(An Offertory of Historical Notes)

Lino L. Dizon
Director, Center for Tarlaqueño Studies, Tarlac State University
Consultant, Center for Kapampangan Studies, Holy Angel University


The onslaught and take-over of modernization on every available tract of  land  that  was once a lush, verdant hinterland upholds the surreal strokes of the Tarlac cabecera, now the Tarlac City,  with  a  backdrop  of irregular mountains completing the picture. Yet, the realism of the capital as having always been akin to the gushing waters of the portent Tarlac River (metung yang cakewan a babaltangan (a) kng kecaban ning metung a ilog, - a woodland being crisscrossed by a lengthy river- as a late Tarlaqueño-Kapampangan historian, Marcos Tañedo described it decades ago) is still there; in fact, if not for the otherwise pernicious environmental  effects of  technology,  it  could  have  been  a  different geographical  setting altogether. It was said that the gargantuan riverscape of the city  of  Tarlac  started out as a trickle, having vital statistics of only 20 meters in width and 3 meters in depth. With the descent of floodwaters from Pinatubo and other mountain systems from the south that had at certain times changed their courses, the Tarlac River would  be entertaining  the swishing and swashing liquid  in  such  manner  that it had bloated itself tremendously. It was only through the timely intervention of a provincial governor (Don Manuel de Leon), during the first decade of the American regime, that the catastrophe was somehow enervated. He had a dike built to regulate the waters descending from the highlands and onwards to the nearest sea, still a hundred miles away.


The passage of time has offered many possibilities on the etymology of the Tarlac place-name. During its early peopling, it was said that four distinct groups started to clear the area (kaingin), namely: the Ilocanos, the Pangasinense, the Kapampangans, and the Zambaling Balugas. In-between the kaingins of two pioneering settlers ( Agustin Arevalo and Esteban Tabaquero), a big, tall tree was left uncut. The reason for such was not known, but it could have meant as a reference point for the settlement that emerged. The Ilocanos called it bacayao, the Pangasinenses and the Kapampangans referred to it as betis while the Zambaling Balugas named it maratarlac. Since the last group was still then the majority, it was the consensus that their term would be adopted; and which, for the convenience of the other tongues, was simplified to tarlac.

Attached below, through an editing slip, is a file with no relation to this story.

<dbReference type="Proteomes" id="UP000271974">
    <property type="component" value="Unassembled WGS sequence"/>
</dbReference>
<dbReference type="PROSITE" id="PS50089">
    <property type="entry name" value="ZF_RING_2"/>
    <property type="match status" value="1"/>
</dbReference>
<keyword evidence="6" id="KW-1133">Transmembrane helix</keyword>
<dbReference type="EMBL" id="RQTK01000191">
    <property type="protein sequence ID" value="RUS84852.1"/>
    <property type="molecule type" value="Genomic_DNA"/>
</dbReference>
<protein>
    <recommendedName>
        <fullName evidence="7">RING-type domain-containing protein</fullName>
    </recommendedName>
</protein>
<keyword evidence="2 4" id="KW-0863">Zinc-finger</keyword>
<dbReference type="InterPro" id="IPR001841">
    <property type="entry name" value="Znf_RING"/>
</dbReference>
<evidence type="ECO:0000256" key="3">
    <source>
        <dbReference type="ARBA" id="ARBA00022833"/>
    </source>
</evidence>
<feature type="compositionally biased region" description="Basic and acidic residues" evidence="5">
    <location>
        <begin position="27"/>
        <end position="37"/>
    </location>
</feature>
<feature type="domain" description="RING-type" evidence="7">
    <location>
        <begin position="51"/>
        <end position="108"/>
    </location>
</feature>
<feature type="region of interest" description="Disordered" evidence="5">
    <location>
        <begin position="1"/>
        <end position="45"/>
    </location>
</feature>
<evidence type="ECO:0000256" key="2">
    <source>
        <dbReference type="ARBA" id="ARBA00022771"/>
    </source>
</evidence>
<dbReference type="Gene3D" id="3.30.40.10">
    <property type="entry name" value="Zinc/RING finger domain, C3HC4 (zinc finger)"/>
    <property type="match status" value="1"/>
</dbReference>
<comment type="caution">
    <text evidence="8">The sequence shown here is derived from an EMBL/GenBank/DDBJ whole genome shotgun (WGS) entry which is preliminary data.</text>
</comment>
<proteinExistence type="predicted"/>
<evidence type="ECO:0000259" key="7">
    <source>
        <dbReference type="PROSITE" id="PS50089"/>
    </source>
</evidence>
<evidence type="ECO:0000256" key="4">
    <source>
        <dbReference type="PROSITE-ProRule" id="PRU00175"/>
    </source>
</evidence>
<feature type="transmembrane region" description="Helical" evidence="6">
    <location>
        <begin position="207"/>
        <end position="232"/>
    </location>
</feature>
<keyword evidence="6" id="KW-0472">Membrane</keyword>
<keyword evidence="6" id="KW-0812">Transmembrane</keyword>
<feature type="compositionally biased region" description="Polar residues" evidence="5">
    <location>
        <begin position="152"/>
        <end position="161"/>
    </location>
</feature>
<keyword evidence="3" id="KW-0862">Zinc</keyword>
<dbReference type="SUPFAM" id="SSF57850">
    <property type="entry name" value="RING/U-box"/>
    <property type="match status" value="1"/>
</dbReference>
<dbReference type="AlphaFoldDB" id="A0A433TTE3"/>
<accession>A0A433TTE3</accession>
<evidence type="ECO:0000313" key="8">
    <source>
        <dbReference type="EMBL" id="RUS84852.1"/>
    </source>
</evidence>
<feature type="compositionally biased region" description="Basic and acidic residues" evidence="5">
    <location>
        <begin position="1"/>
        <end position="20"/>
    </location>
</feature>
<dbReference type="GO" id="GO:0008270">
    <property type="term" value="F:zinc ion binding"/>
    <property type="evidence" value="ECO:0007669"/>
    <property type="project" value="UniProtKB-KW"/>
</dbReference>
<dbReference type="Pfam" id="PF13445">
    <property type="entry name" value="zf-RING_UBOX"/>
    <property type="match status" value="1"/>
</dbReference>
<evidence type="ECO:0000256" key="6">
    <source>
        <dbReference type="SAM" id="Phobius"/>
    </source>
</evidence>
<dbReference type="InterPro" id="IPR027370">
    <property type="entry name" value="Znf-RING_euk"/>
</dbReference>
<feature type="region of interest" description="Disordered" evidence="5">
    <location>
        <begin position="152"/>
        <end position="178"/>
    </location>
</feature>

Others claimed that it was actually derived from another Zambal term tal-lac, or a system of bamboo and wooden poles or stakes stuck along the river banks to diminish the strong current and that was used to facilitate fishing. Interestingly, a lot of the native Tarlaqueños, irrespective of the ethnolinguistic group where they belong, are  still  pronouncing  the place in this lisping manner.


But the most popular of these probabilities was that Tarlac was derived from a sturdy and medicinal grass known in Zambal as tanglar, a variety of the cogon. Some even called it malatarlac (thanks to the insistence of the members of  the Tarlac Historical Society in the 1960s who popularized this etymology which, unfortunately, remained). Accordingly, the Spaniards, to simplify the toponym, had placed it as Tarlac in their records, a term that has remained until now.


Crosschecking some Spanish - Tagalog dictionaries (e.g., that of Pedro Serrano-Laktaw), however, Tarlak is simply a caña (a cane or a reed) resembling a sugar cane, synonymous to balahô and tanlak, without the distortions that legends and storytellings loved to add. And considering that the prevalent vegetative classification of Tarlac province was that of a grassland most conducive to sugar cane, the account will not be far-fetched.


The earliest reference that could be traced about a place called Tarlac was circa 1593, a score after the arrival of the Spaniards in the island of Luzon; it was then a praesidio (fort), as attested by a document on the needed troops for the maintenance of the various forts at this early period. Popular traditions had it that the area was a favorite sanctuary from those who were fleeing from the law  (castle-rustlers and other tulisanes), aside from  the aboriginal Negritos who lorded it over.   Other accounts trace its origin as a sitio of Porac in a region that was previously known as Alta Pampanga(Upper Pampanga). Porac became eventually the center of a commandancia  of the said region which thus confirmed its previous state as a refugium peccatorum. Augustinians(members of  the missionary order that evangelized  the area) placed the pueblo’s foundation at  1686, the same year  that Camiling and  Paniqui were recognized as visitas by the Dominicans in the northern part of what would eventually become the province of Tarlac in 1873.




The Tarlac Church, site of the 1899 Philippine Revolutionary Congress


In terms of spiritual administration, the vicinity used to be a visita under the jurisdiction of the Augustinian misionero of  Macapsa (the first site of the town of Magalang-Concepcion), founded in 1605 but which became a despoblado (ghost-town) due to the Malong revolt in the 1660s.  When  the settlement was resuscitated as San Bartolome de Magalang (now only a barrio of Concepcion ) in the early 1700s, the new  town continued its spiritual administration over the pueblo  of Tarlac for certain decades more.